He expertly uses doubling down and splitting to beat the house, before setting off in pursuit of Sanchez who is elsewhere in the casino.

License to Kill is generally seen as one of the most underrated Bond movies ever made, with Timothy Dalton delivering a powerful performance in the lead role.

It marked a move away from some of the comic-book characters that featured in previous films and offered a more mature portrayal of Bond.

Rain Man

While Tom Cruise is undoubtedly one of Hollywood’s most successful actors, it is fair to say that he often divides opinion away from the movie scene.

His character in Rain Man – Charlie Babbitt – has the sort of attitude problem that many people believe Cruise possesses in real life.

Babbitt’s business is going badly and his hopes of a windfall after the death of his father are dashed as the money is given to an institution where his estranged brother lives.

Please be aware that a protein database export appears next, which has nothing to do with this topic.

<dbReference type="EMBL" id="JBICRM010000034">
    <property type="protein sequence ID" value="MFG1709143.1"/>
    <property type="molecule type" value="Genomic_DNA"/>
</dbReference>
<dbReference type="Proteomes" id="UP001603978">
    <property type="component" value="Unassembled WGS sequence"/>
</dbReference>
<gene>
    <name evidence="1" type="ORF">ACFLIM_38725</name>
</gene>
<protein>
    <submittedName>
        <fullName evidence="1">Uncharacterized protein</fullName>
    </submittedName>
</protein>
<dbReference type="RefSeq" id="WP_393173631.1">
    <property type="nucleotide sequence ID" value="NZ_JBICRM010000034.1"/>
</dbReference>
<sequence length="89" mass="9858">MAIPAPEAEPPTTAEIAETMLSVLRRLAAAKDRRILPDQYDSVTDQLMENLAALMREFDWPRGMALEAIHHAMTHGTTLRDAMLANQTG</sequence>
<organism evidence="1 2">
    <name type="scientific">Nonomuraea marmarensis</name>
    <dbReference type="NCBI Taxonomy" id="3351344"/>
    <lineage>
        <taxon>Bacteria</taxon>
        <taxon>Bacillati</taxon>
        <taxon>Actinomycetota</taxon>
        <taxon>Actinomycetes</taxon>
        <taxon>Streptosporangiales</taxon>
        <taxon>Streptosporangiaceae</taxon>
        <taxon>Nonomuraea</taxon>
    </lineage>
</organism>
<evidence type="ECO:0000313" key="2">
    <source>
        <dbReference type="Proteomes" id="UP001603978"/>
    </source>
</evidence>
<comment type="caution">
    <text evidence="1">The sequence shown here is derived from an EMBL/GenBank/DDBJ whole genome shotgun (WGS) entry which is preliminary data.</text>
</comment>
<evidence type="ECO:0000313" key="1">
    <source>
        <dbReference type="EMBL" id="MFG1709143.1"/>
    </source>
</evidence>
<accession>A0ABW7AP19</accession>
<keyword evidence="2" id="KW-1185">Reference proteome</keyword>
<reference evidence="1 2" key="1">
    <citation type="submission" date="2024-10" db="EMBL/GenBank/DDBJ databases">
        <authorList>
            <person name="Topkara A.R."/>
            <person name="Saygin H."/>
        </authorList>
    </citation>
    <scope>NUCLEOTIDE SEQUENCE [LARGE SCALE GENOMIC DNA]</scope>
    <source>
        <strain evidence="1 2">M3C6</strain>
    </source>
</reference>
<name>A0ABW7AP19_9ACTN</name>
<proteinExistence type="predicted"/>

Raymond (Dustin Hoffman) loves numbers and Charlie quickly realizes he can use this to his advantage in an unscrupulous way.

Charlie keeps on winning as Raymond uses his ability to count cards to repeatedly beat the house, much to the delight of other casino goers.

The film goes on to explore the relationship between Charlie and Raymond, with the former eventually ditching his ‘wide-boy antics to realize what matters in life.

The Hangover

In terms of modern-day movies, the first edition of The Hangover is a classic, with Bradley Cooper, Ed Helms, and Justin Bartha delivering strong performances.